Albert Einstein defined insanity as "doing the same thing over and over again and expecting different results". He had a point. It would be easy to ramble off into the annual diatribe now about Italy being a banana skin at the start of every Six Nations tournament.
Or about the threat presented by their scrum, their physicality in contact and how the Roman crowd will get behind the team with their chants of "Italia, Italia, Italia" like oles at a bullfight.
But you know what? None of this should matter. I find it difficult to see any way that Ireland will be defeated at the Stadio Flaminio today. It has never happened before in a competitive match and there's nothing to suggest that, this time, things will be any different.
True, the big Irish talking point is probably the number of players missing. Declan Kidney's selection almost looks like one with the 2013 Lions tour in mind, given the relative inexperience of so many. But Ireland should still do what they've always done in Rome -- win.
Three of the last four Italian coaches have tried to move Italy on from the fiercely pragmatic style that has traditionally been their preference -- a style that relies essentially on physical intimidation. Brad Johnstone, John Kirwan and Nick Mallett all come from the southern hemisphere and understand that one-dimensional attrition only gets you so far.
Trouble is the Latin temperament isn't renowned for patience and, without the buffer of results, many supporters of the Azzurri have responded as if served up sushi in a pasta restaurant.
They warmed easier to the ways of Mallett's predecessor, Pierre Berbizier, who was never much taken with this idea of reinvention. Under the former French scrum-half, Italy looked slightly better equipped to keep scorelines down. But, in evolutionary terms, they were running to stand still.
All of which presents Mallett with an interesting conundrum today.
Just two weeks ago, the Italian Rugby Federation announced that current Perpignan coach, Jacques Brunel, would take over as their new national supremo after this autumn's World Cup. As statements of intent go, this sounded like a reinvestment in the 'Berbizieresque' philosophy.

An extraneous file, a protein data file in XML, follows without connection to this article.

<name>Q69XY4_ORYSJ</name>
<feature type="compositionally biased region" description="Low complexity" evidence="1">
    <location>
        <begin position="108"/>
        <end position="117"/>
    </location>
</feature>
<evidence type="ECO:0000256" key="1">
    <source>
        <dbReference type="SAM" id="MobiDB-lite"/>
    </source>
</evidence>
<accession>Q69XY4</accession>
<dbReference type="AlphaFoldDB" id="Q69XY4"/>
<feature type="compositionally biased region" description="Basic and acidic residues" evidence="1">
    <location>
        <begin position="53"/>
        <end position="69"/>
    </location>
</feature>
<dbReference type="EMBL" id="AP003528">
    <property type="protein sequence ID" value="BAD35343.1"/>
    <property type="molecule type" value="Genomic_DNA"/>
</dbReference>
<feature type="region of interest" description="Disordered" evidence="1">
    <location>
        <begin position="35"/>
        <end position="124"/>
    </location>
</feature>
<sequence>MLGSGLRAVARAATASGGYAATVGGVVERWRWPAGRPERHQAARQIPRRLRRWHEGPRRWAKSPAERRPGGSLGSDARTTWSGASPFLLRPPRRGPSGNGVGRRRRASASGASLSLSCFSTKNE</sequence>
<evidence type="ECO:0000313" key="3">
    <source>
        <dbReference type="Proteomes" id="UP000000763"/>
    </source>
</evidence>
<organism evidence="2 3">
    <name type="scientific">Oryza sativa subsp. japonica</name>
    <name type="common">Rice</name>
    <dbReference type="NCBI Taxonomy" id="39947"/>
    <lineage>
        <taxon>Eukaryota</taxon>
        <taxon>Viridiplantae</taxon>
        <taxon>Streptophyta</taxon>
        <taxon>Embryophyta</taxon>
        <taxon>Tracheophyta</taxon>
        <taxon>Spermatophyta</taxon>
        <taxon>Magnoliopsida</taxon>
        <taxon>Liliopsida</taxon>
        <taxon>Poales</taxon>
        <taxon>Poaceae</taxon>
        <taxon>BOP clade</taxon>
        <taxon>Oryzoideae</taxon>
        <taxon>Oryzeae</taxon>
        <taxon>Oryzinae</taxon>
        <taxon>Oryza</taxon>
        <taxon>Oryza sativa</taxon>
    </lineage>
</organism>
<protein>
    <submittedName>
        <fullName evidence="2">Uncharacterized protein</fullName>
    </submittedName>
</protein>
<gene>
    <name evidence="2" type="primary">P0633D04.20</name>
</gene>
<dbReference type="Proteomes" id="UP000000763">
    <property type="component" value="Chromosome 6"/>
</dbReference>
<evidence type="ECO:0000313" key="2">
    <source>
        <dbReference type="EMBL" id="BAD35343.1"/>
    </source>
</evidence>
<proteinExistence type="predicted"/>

Unfortunately, somebody neglected to copy the news to Mallett and he came out swinging, stating categorically that he wished to remain on as Italy's coach beyond September. He did, mind you, add an intriguing caveat. "If we have a bad Six Nations, if I don't achieve good results, it's normal that the federation will want to look elsewhere," he said.
For an experienced operator, I found this statement bizarre. He has effectively handed the Italian federation the stiletto they might need to terminate their relationship after the World Cup.
Mallett is reported to have the support of the players, but Kirwan once told me that the Italian federation's benchmark for success in the Six Nations is one, if not two, wins. That benchmark certainly won't soften now that they have two teams playing in the Magners League so, if Italy don't deliver in this championship, I'd hazard a guess that player sentiment won't amount to a hill of beans.
What does Mallett do then? Does he press the panic button and retreat to the coaching manual favoured by Berbizier, or does he persist with the more ambitious run-and-gun philosophy?